It was September 2009. A 16-year-old honors student named Derrion Albert, an innocent bystander, was caught in the middle of the fight between two rival gangs. Albert was beaten to death and the video taken by another person was broadcast nationwide.
It was an event that stung Hondre Outley all the way in Texas.
"It was something about that just stirred my soul. I thought, 'Man we’ve got to do something,'" Outley told TheBlaze.
That's when Outley and a friend decided to create a local group in Houston to "channel these boys in the right direction."
Outley started Mufasa's Pride (more on the name later) not long afterward. The "rite of passage" program meets every other Saturday for four hours each time, leading discussions and teaching young men age 12 to 17 everything from global issues to how to articulate themselves, how to dress appropriately, how to stick to a budget and how to interact with the police, among other things.
"Our goal was to bring out what God has already put into them," Outley said. "We believe they already have what they need inside of them and we just help bring it out."
"We get them to really tap into their spirit man, into what was God thinking when he created you. It's really powerful and impacting theme to get them to start thinking about what’s my purpose," Outley said.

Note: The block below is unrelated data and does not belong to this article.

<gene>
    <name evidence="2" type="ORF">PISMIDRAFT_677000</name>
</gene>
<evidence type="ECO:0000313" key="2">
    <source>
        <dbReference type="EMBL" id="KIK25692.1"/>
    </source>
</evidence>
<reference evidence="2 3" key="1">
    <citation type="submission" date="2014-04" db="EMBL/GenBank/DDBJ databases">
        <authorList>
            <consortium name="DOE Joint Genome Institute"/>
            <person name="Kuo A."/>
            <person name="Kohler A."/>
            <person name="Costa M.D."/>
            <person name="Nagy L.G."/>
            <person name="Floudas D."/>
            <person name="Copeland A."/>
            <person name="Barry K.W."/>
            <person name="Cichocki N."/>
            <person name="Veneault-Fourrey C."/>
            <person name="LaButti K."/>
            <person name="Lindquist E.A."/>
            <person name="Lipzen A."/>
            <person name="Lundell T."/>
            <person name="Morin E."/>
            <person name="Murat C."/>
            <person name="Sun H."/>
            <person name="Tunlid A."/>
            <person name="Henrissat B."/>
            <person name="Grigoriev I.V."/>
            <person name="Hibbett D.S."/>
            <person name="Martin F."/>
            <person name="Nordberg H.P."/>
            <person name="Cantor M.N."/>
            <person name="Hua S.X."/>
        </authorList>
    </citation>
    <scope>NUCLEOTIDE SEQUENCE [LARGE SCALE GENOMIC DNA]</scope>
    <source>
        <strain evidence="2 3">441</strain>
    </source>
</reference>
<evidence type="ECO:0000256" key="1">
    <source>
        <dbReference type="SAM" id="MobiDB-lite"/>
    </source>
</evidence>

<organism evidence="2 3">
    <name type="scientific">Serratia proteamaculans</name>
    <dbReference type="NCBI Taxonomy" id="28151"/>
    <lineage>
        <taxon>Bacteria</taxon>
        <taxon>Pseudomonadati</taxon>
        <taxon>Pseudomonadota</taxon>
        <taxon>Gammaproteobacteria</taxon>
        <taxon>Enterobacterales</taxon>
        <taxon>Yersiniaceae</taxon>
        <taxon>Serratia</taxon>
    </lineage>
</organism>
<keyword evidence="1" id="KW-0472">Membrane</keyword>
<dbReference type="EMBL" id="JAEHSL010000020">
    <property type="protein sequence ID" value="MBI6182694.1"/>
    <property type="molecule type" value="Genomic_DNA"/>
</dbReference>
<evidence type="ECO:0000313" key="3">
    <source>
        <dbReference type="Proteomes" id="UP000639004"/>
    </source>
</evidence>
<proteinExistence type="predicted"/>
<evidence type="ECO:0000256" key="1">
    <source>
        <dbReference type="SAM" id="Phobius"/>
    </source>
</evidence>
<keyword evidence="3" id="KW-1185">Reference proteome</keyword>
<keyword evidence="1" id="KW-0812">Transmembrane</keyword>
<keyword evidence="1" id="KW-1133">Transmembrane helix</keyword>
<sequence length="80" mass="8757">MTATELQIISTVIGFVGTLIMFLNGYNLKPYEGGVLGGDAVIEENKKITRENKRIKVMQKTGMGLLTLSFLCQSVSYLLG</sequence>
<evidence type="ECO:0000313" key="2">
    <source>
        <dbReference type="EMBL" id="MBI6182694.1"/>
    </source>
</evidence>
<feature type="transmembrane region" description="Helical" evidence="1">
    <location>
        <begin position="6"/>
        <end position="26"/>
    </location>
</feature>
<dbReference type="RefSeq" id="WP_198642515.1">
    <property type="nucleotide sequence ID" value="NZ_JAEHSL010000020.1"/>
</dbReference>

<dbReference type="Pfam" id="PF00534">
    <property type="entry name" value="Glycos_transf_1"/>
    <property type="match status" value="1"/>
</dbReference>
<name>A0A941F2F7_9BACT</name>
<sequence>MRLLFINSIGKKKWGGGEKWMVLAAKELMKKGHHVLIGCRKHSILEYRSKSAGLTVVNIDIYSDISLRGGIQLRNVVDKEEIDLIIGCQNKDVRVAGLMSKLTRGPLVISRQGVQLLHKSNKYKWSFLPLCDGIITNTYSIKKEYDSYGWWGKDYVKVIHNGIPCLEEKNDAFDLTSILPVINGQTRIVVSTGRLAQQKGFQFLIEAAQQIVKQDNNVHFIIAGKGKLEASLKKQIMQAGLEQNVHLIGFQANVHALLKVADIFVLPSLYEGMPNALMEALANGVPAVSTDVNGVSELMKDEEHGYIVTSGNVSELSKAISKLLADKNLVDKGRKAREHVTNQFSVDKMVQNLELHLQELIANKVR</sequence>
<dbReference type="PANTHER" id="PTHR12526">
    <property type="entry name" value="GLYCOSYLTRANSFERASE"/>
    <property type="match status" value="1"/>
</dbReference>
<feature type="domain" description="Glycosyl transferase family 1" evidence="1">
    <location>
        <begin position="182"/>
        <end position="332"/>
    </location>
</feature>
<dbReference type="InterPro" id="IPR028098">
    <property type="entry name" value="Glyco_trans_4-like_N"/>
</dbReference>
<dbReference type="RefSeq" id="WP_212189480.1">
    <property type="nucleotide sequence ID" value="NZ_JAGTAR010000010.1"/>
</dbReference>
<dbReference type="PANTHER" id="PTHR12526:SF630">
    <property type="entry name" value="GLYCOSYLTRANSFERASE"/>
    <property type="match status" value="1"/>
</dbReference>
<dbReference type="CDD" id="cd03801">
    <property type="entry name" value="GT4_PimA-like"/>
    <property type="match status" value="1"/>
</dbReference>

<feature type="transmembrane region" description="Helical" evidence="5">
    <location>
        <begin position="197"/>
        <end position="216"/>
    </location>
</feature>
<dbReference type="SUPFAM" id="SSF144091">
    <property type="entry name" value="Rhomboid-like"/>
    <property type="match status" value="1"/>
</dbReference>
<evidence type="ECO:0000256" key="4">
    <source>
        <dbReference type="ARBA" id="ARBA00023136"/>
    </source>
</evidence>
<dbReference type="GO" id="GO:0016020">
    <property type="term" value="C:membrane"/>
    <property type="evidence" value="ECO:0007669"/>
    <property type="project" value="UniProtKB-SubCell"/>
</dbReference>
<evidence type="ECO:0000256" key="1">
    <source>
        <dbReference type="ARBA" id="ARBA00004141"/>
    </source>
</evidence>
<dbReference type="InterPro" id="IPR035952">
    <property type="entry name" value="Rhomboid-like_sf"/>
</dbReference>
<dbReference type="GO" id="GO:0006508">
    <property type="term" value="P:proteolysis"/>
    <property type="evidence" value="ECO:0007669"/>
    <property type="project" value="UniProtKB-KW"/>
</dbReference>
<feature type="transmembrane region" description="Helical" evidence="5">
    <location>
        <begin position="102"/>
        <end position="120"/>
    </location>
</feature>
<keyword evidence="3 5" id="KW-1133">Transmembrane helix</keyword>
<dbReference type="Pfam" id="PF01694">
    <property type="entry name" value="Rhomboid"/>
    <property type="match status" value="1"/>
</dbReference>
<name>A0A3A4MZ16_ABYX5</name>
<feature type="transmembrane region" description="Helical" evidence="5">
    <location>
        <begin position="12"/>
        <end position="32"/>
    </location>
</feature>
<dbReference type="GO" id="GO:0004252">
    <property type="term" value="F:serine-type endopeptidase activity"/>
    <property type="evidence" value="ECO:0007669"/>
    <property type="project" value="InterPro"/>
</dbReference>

Christian Pierre admitted to KHOU-TV that he signed up for Mufasa's Pride a year ago because they provided food every Saturday.
"Then I actually went to it and I was like, 'Wow! This is amazing,'" he told the news station.
Outley said he hopes that the program exposes these young men, many of them without a father figure in their lives, positive male role models. Here's how he saw it play out once on a group trip to New York City.
Outley explained that a mentor was chastising one of the younger men in public and he took offense to that.
"When we came together to meet about what occurred, that kid apologized to the mentor and said 'I thought about what happened ... My dad has been incarcerated for all of my life. I’ve never had a man to check me like that, talk to me like that. So I did not know how to even receive that.'"
Learning how to appropriately respond and express their feelings in encounters like these, putting their actions into perspective, is one of Outley's goals.
"When I first got into the group, I was always the hot head or the loud mouth," Miles Pierre, a junior in high school, told KHOU. "I still am loud, but I've learned how to control my energy."
Watch KHOU's report with more of the members talking about their experience with the group:
Outley said the ultimate goal of the program is for these men to "become everything that God created them to be."
"One of the things is that God created each of us to do many things and to do them well with a spirit of excellence and not to just settle," he said.
Now what's in the name Mufasa's Pride? While, yes, it stems from Outley's love of Disney's animated and stage productions of the "Lion King," the group's name goes deeper than that too.
He referenced the moment in the show when Mufasa, the father lion and leader of the pride, takes Zimba out into the wilderness and tells him that it would all someday all be his.
"Every young man wants to be the pride of his dad, whether he will admit it or not," Outley said. "God just hardwired us that way."
Someday, Outley said he'd like to see other chapters of Mufasa's Pride crop up nationwide, but for now he's taking the approach of trying to change one life at a time.